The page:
Set up Office – Completed
Dish washing station – Completed
WISH LIST – TO BE PURCHASED
Quick charger for phone Printable stick-on CD labels Printable business card size labels Vodka for bottle sanitizing Large sack sugar 2 boxes family size tea bags Video Camera PURCHASED Lapel mic 250′ 12/2 wire 70′ 2″ PVC conduit Fittings for same Outlet boxes Outlets – both interior and exterior light switch Pex and connectors 3/4″ PVC sched 40 & fittings Water filter for continuous filtering Low micron water filter for drinking water Water pump with pressure switch Copper pipe for wood stove hot water Rain gutters & PVC Exterior siding Insulation for house – wall and blow-in for ceiling Water barrels Exterior paint and stain Shower stall Pressure canner & jars 2nd Fridge or chest freezer Small trailer & trailer hitch insert Sanding discs and belts for bench sander Batteries / inverter / charge controller / wire / solar panels Repair fittings for water hoses & electric extension cords Hardware cloth and bird netting for coops / tractors Float valve for automatic watering system Rock / gravel / topsoil / mulch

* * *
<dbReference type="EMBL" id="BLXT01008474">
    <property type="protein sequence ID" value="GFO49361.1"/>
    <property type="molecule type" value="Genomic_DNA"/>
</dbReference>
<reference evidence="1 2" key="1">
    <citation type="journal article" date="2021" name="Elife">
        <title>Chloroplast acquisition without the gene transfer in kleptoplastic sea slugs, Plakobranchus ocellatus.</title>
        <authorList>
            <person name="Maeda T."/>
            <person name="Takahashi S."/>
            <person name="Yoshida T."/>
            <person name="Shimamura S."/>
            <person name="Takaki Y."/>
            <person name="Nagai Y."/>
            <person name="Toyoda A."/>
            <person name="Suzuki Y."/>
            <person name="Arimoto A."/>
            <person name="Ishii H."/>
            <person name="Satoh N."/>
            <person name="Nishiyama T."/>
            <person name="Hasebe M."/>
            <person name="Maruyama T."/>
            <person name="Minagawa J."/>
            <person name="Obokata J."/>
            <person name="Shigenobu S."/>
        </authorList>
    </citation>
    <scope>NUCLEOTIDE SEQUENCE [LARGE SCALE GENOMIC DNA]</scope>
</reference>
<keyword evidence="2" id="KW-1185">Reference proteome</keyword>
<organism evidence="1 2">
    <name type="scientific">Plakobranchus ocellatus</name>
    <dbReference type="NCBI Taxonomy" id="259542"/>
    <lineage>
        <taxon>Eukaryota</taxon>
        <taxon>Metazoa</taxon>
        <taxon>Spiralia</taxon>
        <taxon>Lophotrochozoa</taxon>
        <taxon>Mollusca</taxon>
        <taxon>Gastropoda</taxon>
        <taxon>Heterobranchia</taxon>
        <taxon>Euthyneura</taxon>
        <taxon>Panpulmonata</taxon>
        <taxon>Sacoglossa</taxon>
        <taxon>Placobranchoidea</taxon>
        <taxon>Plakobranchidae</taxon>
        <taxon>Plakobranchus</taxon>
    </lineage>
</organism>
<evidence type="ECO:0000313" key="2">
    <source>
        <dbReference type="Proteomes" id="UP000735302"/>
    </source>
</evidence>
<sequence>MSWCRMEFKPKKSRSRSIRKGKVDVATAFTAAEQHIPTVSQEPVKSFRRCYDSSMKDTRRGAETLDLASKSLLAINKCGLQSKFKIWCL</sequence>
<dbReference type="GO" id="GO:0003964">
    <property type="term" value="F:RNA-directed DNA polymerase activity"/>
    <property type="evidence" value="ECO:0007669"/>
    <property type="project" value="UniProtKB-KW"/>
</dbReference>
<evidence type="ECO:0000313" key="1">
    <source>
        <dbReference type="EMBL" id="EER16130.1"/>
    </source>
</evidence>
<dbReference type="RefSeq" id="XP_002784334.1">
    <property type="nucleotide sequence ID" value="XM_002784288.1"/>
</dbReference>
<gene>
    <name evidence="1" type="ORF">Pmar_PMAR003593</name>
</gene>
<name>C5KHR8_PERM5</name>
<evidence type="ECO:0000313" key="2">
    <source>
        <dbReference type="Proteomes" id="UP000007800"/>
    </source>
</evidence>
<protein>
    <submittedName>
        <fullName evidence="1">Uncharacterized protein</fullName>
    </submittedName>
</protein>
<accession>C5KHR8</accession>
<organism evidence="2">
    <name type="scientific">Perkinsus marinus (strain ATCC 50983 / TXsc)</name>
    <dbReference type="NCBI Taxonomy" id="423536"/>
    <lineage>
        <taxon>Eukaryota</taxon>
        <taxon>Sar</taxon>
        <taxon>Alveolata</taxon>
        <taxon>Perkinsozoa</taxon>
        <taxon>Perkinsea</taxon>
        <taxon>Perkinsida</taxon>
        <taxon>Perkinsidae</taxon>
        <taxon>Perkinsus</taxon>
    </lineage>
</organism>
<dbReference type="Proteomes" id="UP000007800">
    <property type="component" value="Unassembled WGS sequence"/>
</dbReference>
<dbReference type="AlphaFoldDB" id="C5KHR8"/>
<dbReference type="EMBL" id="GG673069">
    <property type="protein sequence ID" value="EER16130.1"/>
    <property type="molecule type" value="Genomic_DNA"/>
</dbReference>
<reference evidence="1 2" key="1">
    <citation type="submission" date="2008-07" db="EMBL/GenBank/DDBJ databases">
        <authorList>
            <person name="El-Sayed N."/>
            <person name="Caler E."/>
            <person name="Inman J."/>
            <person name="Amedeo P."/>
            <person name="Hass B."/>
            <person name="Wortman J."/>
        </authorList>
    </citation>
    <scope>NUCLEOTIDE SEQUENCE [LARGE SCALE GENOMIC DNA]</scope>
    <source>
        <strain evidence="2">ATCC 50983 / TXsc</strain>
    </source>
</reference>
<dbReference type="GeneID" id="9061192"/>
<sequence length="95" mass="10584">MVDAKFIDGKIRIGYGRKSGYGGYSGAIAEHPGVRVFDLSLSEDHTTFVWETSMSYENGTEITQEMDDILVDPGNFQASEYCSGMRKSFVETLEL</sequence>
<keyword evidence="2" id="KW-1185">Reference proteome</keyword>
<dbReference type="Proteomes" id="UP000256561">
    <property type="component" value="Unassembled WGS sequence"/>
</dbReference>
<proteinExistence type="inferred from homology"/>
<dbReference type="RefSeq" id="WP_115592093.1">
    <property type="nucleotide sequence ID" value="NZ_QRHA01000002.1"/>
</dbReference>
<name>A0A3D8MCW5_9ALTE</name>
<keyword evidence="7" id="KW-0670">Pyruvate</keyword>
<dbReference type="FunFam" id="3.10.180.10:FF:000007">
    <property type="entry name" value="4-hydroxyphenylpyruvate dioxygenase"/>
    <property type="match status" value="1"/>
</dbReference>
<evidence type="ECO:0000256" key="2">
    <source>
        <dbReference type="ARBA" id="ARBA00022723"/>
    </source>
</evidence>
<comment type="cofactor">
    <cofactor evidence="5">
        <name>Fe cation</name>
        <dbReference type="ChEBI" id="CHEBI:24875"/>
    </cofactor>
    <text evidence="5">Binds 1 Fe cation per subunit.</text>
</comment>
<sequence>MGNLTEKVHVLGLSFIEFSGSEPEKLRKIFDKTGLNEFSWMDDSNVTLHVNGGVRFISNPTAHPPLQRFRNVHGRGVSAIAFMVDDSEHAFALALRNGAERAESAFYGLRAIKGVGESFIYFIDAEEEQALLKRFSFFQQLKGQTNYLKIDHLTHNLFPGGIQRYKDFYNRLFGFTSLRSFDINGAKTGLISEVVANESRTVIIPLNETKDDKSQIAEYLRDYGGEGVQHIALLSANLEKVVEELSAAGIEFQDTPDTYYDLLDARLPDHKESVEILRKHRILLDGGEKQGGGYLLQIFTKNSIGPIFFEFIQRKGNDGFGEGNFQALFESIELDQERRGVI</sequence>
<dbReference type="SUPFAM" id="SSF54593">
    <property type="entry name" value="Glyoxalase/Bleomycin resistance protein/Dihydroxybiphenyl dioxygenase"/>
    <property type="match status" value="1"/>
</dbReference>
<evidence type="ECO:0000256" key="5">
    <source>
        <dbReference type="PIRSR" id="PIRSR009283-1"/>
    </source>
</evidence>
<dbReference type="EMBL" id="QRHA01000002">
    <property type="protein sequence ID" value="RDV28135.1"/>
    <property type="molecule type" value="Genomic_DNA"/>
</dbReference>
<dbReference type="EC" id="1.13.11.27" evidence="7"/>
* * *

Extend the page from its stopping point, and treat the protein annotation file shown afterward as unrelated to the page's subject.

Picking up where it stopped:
In the Lessons From a Dangerous Situation post, I briefly touched on our decision to do more to recover our health and strength. These are the actions we are taking to expand on that decision.
Fitness and strength:
We joined a local gym. $28 a month for the two of us (Rahn as member, me as “buddy”) is a pretty fair deal. We can go to any of the area clubs. Some have different facilities, which we may take advantage of later.
We are also starting to work with a personal trainer. This is a more substantial outlay ($100 for 5 sessions in a month), but we both need work on the basics!
Our free assessment session was both enlightening and somewhat alarming. While the trainer said that I did better than he expected, I was alarmed at how little I could really do. Different perspectives, but it also gives a good baseline for future improvements.
Most of my first session with the trainer was spent on some exercises to both assess and improve balance and foot and ankle strength. Truly impoving fitness from the ground up.
I was also given a couple of exercises to work on the limited range of motion and inflammation in my bad shoulder. These are the same exercises that a physical therapist would have given me, so I feel that the trainer’s fee was amply justified!